Roster[edit]

As of October 2016[2]

Note: Flags indicate national team as defined under FIFA eligibility rules. Players may hold more than one non-FIFA nationality.

No. Position Player
1 United States GK Seth Stiebel
2 United Kingdom DF Andre Rivers-Hardware
3 United States DF David Viox
4 Niger DF Quayyum Murana
5 United States DF Chase Niece
6 Germany DF Lennart Hein
7 United States MF Jacob Krupp
8 United States MF Brandon Santel
9 United States FW Anthony Brown
10 United States MF Devin Boyce
11 Brazil MF Leo Noavaes
12 Germany DF Constantin Heider
13 United States DF Eric Davies
14 United States FW Spencer Jones
15 United States DF Reed Hawkins
16 United States DF Keaton Schieffer
No. Position Player
17 United States DF Ben Huels
18 United States MF Patrick WIlkinson
19 United States MF John Klein
22 United States MF Matteo Kidd
23 United States DF John Makowiecki
24 United States DF Jack Bessey
25 United States MF Youssef Ramadan
26 United States DF Sean McGinty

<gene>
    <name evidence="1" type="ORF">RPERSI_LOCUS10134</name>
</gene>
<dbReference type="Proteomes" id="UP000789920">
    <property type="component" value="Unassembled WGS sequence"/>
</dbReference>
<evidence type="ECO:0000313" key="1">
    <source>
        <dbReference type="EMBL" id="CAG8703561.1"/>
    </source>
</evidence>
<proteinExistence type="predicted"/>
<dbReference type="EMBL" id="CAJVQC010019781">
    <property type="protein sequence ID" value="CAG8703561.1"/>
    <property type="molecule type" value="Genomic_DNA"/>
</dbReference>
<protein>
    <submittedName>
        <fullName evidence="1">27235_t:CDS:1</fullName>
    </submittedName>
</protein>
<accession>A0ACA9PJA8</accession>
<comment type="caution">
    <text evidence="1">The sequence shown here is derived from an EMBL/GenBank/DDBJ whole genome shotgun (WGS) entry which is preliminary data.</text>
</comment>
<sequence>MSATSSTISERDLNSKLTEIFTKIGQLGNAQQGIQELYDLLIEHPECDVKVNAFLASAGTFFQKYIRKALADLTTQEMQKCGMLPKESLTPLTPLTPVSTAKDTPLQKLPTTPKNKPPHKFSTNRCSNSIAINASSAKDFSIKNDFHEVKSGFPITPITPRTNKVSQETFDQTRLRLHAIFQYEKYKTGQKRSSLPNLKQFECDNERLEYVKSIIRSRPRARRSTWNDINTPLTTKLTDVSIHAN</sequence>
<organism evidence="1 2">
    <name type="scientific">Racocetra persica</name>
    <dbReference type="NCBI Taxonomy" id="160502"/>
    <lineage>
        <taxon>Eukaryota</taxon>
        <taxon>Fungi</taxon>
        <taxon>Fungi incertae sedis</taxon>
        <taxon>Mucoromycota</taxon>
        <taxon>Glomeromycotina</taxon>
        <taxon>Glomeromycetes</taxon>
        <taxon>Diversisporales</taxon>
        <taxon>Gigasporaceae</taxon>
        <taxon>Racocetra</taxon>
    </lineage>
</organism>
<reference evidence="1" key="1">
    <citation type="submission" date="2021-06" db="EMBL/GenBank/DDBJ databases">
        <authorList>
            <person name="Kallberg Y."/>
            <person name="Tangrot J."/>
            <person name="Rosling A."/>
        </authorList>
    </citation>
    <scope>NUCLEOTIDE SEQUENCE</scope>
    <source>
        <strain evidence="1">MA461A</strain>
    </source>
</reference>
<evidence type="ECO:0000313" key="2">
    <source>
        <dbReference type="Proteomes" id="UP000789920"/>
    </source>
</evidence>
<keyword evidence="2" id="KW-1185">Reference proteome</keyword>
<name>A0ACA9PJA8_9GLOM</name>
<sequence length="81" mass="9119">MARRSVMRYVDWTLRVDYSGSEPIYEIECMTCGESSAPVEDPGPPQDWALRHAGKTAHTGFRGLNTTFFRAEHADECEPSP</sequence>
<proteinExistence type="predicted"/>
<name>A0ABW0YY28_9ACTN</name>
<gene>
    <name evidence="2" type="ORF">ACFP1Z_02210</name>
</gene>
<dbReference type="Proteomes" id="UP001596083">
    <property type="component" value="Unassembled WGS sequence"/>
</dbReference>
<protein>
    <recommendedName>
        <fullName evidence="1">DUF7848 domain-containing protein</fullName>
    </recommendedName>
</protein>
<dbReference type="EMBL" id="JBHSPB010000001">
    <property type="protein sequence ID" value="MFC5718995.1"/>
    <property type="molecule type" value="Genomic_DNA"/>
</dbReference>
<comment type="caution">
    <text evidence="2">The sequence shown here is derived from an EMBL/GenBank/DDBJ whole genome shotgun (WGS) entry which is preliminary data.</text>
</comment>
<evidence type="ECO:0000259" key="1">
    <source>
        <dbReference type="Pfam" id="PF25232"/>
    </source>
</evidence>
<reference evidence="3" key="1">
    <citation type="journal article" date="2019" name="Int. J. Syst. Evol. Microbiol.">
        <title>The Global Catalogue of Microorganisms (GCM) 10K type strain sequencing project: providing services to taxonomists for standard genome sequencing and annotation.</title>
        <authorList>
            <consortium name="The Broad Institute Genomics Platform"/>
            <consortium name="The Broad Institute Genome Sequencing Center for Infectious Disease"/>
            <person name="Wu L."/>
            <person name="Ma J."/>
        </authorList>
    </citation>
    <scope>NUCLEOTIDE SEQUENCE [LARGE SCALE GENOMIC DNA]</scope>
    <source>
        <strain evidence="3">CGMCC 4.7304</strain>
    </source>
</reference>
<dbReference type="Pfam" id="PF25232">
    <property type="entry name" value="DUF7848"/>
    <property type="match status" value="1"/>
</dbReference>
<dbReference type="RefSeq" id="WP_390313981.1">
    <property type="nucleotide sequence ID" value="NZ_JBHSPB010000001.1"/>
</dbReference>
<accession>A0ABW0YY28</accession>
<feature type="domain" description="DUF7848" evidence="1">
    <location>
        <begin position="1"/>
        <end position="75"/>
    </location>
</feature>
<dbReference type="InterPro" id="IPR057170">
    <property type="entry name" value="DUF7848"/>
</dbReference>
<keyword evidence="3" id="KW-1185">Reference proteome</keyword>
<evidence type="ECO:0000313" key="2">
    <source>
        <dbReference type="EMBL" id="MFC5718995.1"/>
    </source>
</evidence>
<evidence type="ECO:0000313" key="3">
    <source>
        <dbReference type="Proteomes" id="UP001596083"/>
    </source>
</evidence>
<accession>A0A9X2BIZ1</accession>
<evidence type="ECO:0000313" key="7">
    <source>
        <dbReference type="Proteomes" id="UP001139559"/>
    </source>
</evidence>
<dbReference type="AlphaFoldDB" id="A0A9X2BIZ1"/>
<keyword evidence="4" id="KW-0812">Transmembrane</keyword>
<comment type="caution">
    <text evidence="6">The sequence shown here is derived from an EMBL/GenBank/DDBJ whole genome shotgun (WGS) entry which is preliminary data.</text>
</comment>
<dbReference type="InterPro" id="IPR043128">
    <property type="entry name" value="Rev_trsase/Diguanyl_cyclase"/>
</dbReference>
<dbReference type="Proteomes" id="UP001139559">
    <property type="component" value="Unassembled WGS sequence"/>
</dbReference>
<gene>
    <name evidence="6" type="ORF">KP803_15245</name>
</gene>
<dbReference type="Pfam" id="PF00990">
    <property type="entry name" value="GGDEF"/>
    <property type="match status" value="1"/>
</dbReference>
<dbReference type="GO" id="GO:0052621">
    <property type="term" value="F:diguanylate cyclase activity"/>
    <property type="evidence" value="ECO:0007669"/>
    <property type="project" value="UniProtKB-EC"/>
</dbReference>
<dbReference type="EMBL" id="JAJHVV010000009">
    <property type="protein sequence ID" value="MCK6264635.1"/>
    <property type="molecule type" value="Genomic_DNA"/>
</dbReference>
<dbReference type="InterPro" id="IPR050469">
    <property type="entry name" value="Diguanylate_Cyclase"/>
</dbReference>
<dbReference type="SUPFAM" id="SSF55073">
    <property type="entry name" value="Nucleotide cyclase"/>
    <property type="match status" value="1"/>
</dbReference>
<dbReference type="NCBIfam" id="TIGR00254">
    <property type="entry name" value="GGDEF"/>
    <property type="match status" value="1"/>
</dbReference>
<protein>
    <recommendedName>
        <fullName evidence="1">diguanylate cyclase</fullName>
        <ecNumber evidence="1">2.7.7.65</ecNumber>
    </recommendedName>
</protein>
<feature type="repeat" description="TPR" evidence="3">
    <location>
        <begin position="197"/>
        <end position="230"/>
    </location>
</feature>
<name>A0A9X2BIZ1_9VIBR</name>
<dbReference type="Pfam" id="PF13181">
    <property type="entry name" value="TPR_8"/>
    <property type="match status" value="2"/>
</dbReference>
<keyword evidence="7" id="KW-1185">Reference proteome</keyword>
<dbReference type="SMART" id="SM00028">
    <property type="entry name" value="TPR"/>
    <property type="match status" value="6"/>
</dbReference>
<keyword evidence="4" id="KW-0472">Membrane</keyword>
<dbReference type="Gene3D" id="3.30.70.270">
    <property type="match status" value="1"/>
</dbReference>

27 United States FW Sean Armistead
28 United States DF Jared Osgood
29 United States GK Ty Frederking
30 United States GK Ben Yeager
31 United States DF Nick Mootz
32 United States JP Koshakji
Billikens threaten to score against Duquesne (November 2, 2008).

Team management[edit]

Coaching Staff
Position Staff
Head Coach Kevin Kalish
Assistant Coach Kris Bertsch
Assistant Coach Kevin Stoll
Goalkeeper Coach Tim Kelly

Last updated: October 20, 2016
Source:http://www.slubillikens.com/SportSelect.dbml?&DB_OEM_ID=27200&SPID=93202&SPSID=632577 Saint Louis Billikens Athletics Website]

Soccer at SLU.

Head coaching history[edit]

Dates Name Notes
1959–1966 United States Bob Guelker Won 5 NCAA championships in 8 seasons.
1967–1982 United States Harry Keough Won 5 NCAA championships in his first 7 seasons.
1983–1996 United States Joe Clarke
1997–2000 United States Bob Warming
2001–2009 United States Dan Donigan
2010–2017 United States Mike McGinty
2018–present United States Kevin Kalish

Seasons[edit]

Previous Season's Records and Standings[3]
Season Overall
Record
Conf.
Record
Coach Conf. Conf Rank Conf.
Tournament
NCAA Tournament
2015 8–7–2 4–2–2 Mike McGinty A10 3rd
2014 14–4–2 5–1–2 Mike McGinty A10 2nd Semifinals NCAA 2nd Round
2013 14–5–2 6–0–2 Mike McGinty A10 1st Runner-Up
2012 16–5–0 7–2–0 Mike McGinty A10 1st Champions NCAA 2nd Round, 8th Overall Seed
2011 6–10–1 4–5–0 Mike McGinty A10 10th
2010 9–7–3 5–3–0 Mike McGinty A10 5th Semifinals
2009 12–6–0 7–2–0 Donigan A10 2nd Champions NCAA 2nd Round
2008 12–5–5 6–3 Donigan A10 4th Semifinals NCAA 2nd Round

NCAA tournament: 1959–1974[edit]